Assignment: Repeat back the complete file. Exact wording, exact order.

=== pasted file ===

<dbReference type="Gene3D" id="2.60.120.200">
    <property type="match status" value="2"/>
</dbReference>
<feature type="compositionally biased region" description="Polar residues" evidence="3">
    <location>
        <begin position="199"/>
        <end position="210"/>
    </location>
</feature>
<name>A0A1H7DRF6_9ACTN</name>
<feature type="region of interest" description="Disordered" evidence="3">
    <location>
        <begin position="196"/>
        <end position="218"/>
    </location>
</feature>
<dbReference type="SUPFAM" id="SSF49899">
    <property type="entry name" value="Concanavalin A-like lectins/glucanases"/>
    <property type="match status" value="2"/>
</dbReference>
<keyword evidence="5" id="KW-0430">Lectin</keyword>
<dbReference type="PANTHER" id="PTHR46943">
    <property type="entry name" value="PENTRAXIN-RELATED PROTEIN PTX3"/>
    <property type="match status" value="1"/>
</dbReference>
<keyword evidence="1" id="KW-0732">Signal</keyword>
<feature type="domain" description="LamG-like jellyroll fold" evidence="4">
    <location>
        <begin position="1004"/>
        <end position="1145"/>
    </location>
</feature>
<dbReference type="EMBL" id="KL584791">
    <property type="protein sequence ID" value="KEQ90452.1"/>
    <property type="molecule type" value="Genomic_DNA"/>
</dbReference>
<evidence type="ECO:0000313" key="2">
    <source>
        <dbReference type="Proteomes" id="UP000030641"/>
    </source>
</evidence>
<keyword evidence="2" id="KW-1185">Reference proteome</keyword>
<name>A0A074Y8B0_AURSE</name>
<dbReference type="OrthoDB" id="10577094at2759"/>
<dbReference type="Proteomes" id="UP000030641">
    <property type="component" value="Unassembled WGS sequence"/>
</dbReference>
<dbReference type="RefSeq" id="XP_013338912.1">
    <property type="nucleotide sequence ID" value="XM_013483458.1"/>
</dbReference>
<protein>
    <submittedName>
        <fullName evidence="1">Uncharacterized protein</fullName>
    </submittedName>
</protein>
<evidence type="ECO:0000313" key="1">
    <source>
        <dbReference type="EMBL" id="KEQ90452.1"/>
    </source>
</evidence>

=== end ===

<dbReference type="Gene3D" id="2.60.120.200">
    <property type="match status" value="2"/>
</dbReference>
<feature type="compositionally biased region" description="Polar residues" evidence="3">
    <location>
        <begin position="199"/>
        <end position="210"/>
    </location>
</feature>
<name>A0A1H7DRF6_9ACTN</name>
<feature type="region of interest" description="Disordered" evidence="3">
    <location>
        <begin position="196"/>
        <end position="218"/>
    </location>
</feature>
<dbReference type="SUPFAM" id="SSF49899">
    <property type="entry name" value="Concanavalin A-like lectins/glucanases"/>
    <property type="match status" value="2"/>
</dbReference>
<keyword evidence="5" id="KW-0430">Lectin</keyword>
<dbReference type="PANTHER" id="PTHR46943">
    <property type="entry name" value="PENTRAXIN-RELATED PROTEIN PTX3"/>
    <property type="match status" value="1"/>
</dbReference>
<keyword evidence="1" id="KW-0732">Signal</keyword>
<feature type="domain" description="LamG-like jellyroll fold" evidence="4">
    <location>
        <begin position="1004"/>
        <end position="1145"/>
    </location>
</feature>
<dbReference type="EMBL" id="KL584791">
    <property type="protein sequence ID" value="KEQ90452.1"/>
    <property type="molecule type" value="Genomic_DNA"/>
</dbReference>
<evidence type="ECO:0000313" key="2">
    <source>
        <dbReference type="Proteomes" id="UP000030641"/>
    </source>
</evidence>
<keyword evidence="2" id="KW-1185">Reference proteome</keyword>
<name>A0A074Y8B0_AURSE</name>
<dbReference type="OrthoDB" id="10577094at2759"/>
<dbReference type="Proteomes" id="UP000030641">
    <property type="component" value="Unassembled WGS sequence"/>
</dbReference>
<dbReference type="RefSeq" id="XP_013338912.1">
    <property type="nucleotide sequence ID" value="XM_013483458.1"/>
</dbReference>
<protein>
    <submittedName>
        <fullName evidence="1">Uncharacterized protein</fullName>
    </submittedName>
</protein>
<evidence type="ECO:0000313" key="1">
    <source>
        <dbReference type="EMBL" id="KEQ90452.1"/>
    </source>
</evidence>